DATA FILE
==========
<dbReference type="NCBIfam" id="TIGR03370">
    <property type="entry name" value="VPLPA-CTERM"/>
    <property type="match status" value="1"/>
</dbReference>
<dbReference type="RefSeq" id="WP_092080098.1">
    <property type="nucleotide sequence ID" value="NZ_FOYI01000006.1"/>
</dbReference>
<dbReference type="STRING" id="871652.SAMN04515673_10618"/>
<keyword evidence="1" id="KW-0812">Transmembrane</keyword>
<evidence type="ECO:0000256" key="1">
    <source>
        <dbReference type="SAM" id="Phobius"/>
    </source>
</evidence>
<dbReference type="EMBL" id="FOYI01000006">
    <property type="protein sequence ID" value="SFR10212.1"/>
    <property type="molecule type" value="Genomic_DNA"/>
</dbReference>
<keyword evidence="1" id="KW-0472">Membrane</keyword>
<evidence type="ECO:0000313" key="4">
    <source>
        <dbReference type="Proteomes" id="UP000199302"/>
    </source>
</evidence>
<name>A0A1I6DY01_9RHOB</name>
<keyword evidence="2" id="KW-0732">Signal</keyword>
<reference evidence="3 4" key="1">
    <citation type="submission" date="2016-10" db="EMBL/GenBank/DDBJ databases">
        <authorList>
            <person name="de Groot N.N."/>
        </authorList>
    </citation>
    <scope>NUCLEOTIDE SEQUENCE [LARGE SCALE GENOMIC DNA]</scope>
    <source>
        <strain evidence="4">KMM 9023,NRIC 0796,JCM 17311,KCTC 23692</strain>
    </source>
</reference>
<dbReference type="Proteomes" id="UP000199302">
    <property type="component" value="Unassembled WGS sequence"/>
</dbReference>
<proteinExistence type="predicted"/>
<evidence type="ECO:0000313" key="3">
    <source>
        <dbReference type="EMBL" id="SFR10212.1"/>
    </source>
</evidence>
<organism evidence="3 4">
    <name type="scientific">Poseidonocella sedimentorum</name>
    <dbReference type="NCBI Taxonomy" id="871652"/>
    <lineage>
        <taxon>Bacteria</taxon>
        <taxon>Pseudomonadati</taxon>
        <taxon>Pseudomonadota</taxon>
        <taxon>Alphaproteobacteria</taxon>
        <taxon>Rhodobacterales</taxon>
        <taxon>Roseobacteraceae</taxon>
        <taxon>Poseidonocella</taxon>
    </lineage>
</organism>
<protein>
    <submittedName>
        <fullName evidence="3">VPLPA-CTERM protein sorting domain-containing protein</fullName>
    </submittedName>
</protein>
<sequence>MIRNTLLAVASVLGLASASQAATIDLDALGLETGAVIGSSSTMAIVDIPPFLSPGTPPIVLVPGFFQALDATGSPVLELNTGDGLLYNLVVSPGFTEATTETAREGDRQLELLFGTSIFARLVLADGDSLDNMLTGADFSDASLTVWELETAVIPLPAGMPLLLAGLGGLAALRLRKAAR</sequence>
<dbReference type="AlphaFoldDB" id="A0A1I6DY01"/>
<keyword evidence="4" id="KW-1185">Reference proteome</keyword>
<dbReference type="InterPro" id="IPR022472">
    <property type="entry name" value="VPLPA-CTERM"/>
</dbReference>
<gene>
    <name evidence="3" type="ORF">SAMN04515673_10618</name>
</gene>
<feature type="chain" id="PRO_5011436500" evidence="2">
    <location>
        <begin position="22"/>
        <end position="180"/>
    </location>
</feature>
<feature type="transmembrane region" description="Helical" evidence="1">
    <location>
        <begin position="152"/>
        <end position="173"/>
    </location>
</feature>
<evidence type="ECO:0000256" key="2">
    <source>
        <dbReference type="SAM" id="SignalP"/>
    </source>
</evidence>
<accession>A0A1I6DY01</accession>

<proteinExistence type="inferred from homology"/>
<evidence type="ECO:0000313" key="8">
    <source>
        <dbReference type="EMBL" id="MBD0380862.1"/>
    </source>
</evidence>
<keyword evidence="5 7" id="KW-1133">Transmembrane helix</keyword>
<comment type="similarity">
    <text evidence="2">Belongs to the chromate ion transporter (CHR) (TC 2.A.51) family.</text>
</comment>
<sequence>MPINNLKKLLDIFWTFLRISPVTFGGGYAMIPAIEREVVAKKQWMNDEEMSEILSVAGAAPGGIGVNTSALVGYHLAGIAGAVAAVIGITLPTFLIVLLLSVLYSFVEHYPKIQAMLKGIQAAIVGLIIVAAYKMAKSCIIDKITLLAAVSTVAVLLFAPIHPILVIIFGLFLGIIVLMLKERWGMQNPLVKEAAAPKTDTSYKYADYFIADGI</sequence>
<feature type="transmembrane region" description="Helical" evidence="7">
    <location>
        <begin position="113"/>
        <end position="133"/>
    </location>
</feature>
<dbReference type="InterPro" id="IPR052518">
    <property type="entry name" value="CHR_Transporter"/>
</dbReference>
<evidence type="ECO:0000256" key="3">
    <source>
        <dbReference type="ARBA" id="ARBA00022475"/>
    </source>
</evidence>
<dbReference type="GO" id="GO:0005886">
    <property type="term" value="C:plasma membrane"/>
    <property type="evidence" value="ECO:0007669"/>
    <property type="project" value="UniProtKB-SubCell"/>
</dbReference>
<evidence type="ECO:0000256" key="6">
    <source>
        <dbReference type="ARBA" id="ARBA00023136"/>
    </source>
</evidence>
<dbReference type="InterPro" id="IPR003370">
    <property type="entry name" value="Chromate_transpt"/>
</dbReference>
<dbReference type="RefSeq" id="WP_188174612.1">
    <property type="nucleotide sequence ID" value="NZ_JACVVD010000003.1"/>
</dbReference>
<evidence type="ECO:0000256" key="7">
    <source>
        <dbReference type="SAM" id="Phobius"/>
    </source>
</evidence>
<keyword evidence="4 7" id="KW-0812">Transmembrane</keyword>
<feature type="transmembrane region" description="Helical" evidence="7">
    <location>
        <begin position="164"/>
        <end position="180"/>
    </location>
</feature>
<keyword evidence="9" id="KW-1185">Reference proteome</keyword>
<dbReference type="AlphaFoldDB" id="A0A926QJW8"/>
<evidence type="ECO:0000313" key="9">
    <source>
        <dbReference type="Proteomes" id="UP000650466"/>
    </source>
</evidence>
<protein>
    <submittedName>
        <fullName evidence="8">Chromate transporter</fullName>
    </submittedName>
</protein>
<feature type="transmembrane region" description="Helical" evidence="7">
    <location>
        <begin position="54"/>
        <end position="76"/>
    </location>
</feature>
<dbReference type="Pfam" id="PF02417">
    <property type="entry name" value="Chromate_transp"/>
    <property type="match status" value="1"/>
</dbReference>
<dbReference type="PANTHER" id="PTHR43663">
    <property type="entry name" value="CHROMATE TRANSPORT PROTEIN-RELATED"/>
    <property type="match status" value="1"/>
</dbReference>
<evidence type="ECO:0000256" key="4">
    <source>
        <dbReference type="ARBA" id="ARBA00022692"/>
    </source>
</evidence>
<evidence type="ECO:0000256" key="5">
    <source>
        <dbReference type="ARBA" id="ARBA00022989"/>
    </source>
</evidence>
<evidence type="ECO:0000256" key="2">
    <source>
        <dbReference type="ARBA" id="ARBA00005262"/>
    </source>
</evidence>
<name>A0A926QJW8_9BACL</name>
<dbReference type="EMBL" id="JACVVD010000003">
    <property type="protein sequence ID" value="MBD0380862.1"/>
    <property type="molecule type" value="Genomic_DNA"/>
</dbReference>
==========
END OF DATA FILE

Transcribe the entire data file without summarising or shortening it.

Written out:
<dbReference type="NCBIfam" id="TIGR03370">
    <property type="entry name" value="VPLPA-CTERM"/>
    <property type="match status" value="1"/>
</dbReference>
<dbReference type="RefSeq" id="WP_092080098.1">
    <property type="nucleotide sequence ID" value="NZ_FOYI01000006.1"/>
</dbReference>
<dbReference type="STRING" id="871652.SAMN04515673_10618"/>
<keyword evidence="1" id="KW-0812">Transmembrane</keyword>
<evidence type="ECO:0000256" key="1">
    <source>
        <dbReference type="SAM" id="Phobius"/>
    </source>
</evidence>
<dbReference type="EMBL" id="FOYI01000006">
    <property type="protein sequence ID" value="SFR10212.1"/>
    <property type="molecule type" value="Genomic_DNA"/>
</dbReference>
<keyword evidence="1" id="KW-0472">Membrane</keyword>
<evidence type="ECO:0000313" key="4">
    <source>
        <dbReference type="Proteomes" id="UP000199302"/>
    </source>
</evidence>
<name>A0A1I6DY01_9RHOB</name>
<keyword evidence="2" id="KW-0732">Signal</keyword>
<reference evidence="3 4" key="1">
    <citation type="submission" date="2016-10" db="EMBL/GenBank/DDBJ databases">
        <authorList>
            <person name="de Groot N.N."/>
        </authorList>
    </citation>
    <scope>NUCLEOTIDE SEQUENCE [LARGE SCALE GENOMIC DNA]</scope>
    <source>
        <strain evidence="4">KMM 9023,NRIC 0796,JCM 17311,KCTC 23692</strain>
    </source>
</reference>
<dbReference type="Proteomes" id="UP000199302">
    <property type="component" value="Unassembled WGS sequence"/>
</dbReference>
<proteinExistence type="predicted"/>
<evidence type="ECO:0000313" key="3">
    <source>
        <dbReference type="EMBL" id="SFR10212.1"/>
    </source>
</evidence>
<organism evidence="3 4">
    <name type="scientific">Poseidonocella sedimentorum</name>
    <dbReference type="NCBI Taxonomy" id="871652"/>
    <lineage>
        <taxon>Bacteria</taxon>
        <taxon>Pseudomonadati</taxon>
        <taxon>Pseudomonadota</taxon>
        <taxon>Alphaproteobacteria</taxon>
        <taxon>Rhodobacterales</taxon>
        <taxon>Roseobacteraceae</taxon>
        <taxon>Poseidonocella</taxon>
    </lineage>
</organism>
<protein>
    <submittedName>
        <fullName evidence="3">VPLPA-CTERM protein sorting domain-containing protein</fullName>
    </submittedName>
</protein>
<sequence>MIRNTLLAVASVLGLASASQAATIDLDALGLETGAVIGSSSTMAIVDIPPFLSPGTPPIVLVPGFFQALDATGSPVLELNTGDGLLYNLVVSPGFTEATTETAREGDRQLELLFGTSIFARLVLADGDSLDNMLTGADFSDASLTVWELETAVIPLPAGMPLLLAGLGGLAALRLRKAAR</sequence>
<dbReference type="AlphaFoldDB" id="A0A1I6DY01"/>
<keyword evidence="4" id="KW-1185">Reference proteome</keyword>
<dbReference type="InterPro" id="IPR022472">
    <property type="entry name" value="VPLPA-CTERM"/>
</dbReference>
<gene>
    <name evidence="3" type="ORF">SAMN04515673_10618</name>
</gene>
<feature type="chain" id="PRO_5011436500" evidence="2">
    <location>
        <begin position="22"/>
        <end position="180"/>
    </location>
</feature>
<feature type="transmembrane region" description="Helical" evidence="1">
    <location>
        <begin position="152"/>
        <end position="173"/>
    </location>
</feature>
<evidence type="ECO:0000256" key="2">
    <source>
        <dbReference type="SAM" id="SignalP"/>
    </source>
</evidence>
<accession>A0A1I6DY01</accession>

<proteinExistence type="inferred from homology"/>
<evidence type="ECO:0000313" key="8">
    <source>
        <dbReference type="EMBL" id="MBD0380862.1"/>
    </source>
</evidence>
<keyword evidence="5 7" id="KW-1133">Transmembrane helix</keyword>
<comment type="similarity">
    <text evidence="2">Belongs to the chromate ion transporter (CHR) (TC 2.A.51) family.</text>
</comment>
<sequence>MPINNLKKLLDIFWTFLRISPVTFGGGYAMIPAIEREVVAKKQWMNDEEMSEILSVAGAAPGGIGVNTSALVGYHLAGIAGAVAAVIGITLPTFLIVLLLSVLYSFVEHYPKIQAMLKGIQAAIVGLIIVAAYKMAKSCIIDKITLLAAVSTVAVLLFAPIHPILVIIFGLFLGIIVLMLKERWGMQNPLVKEAAAPKTDTSYKYADYFIADGI</sequence>
<feature type="transmembrane region" description="Helical" evidence="7">
    <location>
        <begin position="113"/>
        <end position="133"/>
    </location>
</feature>
<dbReference type="InterPro" id="IPR052518">
    <property type="entry name" value="CHR_Transporter"/>
</dbReference>
<evidence type="ECO:0000256" key="3">
    <source>
        <dbReference type="ARBA" id="ARBA00022475"/>
    </source>
</evidence>
<dbReference type="GO" id="GO:0005886">
    <property type="term" value="C:plasma membrane"/>
    <property type="evidence" value="ECO:0007669"/>
    <property type="project" value="UniProtKB-SubCell"/>
</dbReference>
<evidence type="ECO:0000256" key="6">
    <source>
        <dbReference type="ARBA" id="ARBA00023136"/>
    </source>
</evidence>
<dbReference type="InterPro" id="IPR003370">
    <property type="entry name" value="Chromate_transpt"/>
</dbReference>
<dbReference type="RefSeq" id="WP_188174612.1">
    <property type="nucleotide sequence ID" value="NZ_JACVVD010000003.1"/>
</dbReference>
<evidence type="ECO:0000256" key="7">
    <source>
        <dbReference type="SAM" id="Phobius"/>
    </source>
</evidence>
<keyword evidence="4 7" id="KW-0812">Transmembrane</keyword>
<feature type="transmembrane region" description="Helical" evidence="7">
    <location>
        <begin position="164"/>
        <end position="180"/>
    </location>
</feature>
<keyword evidence="9" id="KW-1185">Reference proteome</keyword>
<dbReference type="AlphaFoldDB" id="A0A926QJW8"/>
<evidence type="ECO:0000313" key="9">
    <source>
        <dbReference type="Proteomes" id="UP000650466"/>
    </source>
</evidence>
<protein>
    <submittedName>
        <fullName evidence="8">Chromate transporter</fullName>
    </submittedName>
</protein>
<feature type="transmembrane region" description="Helical" evidence="7">
    <location>
        <begin position="54"/>
        <end position="76"/>
    </location>
</feature>
<dbReference type="Pfam" id="PF02417">
    <property type="entry name" value="Chromate_transp"/>
    <property type="match status" value="1"/>
</dbReference>
<dbReference type="PANTHER" id="PTHR43663">
    <property type="entry name" value="CHROMATE TRANSPORT PROTEIN-RELATED"/>
    <property type="match status" value="1"/>
</dbReference>
<evidence type="ECO:0000256" key="4">
    <source>
        <dbReference type="ARBA" id="ARBA00022692"/>
    </source>
</evidence>
<evidence type="ECO:0000256" key="5">
    <source>
        <dbReference type="ARBA" id="ARBA00022989"/>
    </source>
</evidence>
<evidence type="ECO:0000256" key="2">
    <source>
        <dbReference type="ARBA" id="ARBA00005262"/>
    </source>
</evidence>
<name>A0A926QJW8_9BACL</name>
<dbReference type="EMBL" id="JACVVD010000003">
    <property type="protein sequence ID" value="MBD0380862.1"/>
    <property type="molecule type" value="Genomic_DNA"/>
</dbReference>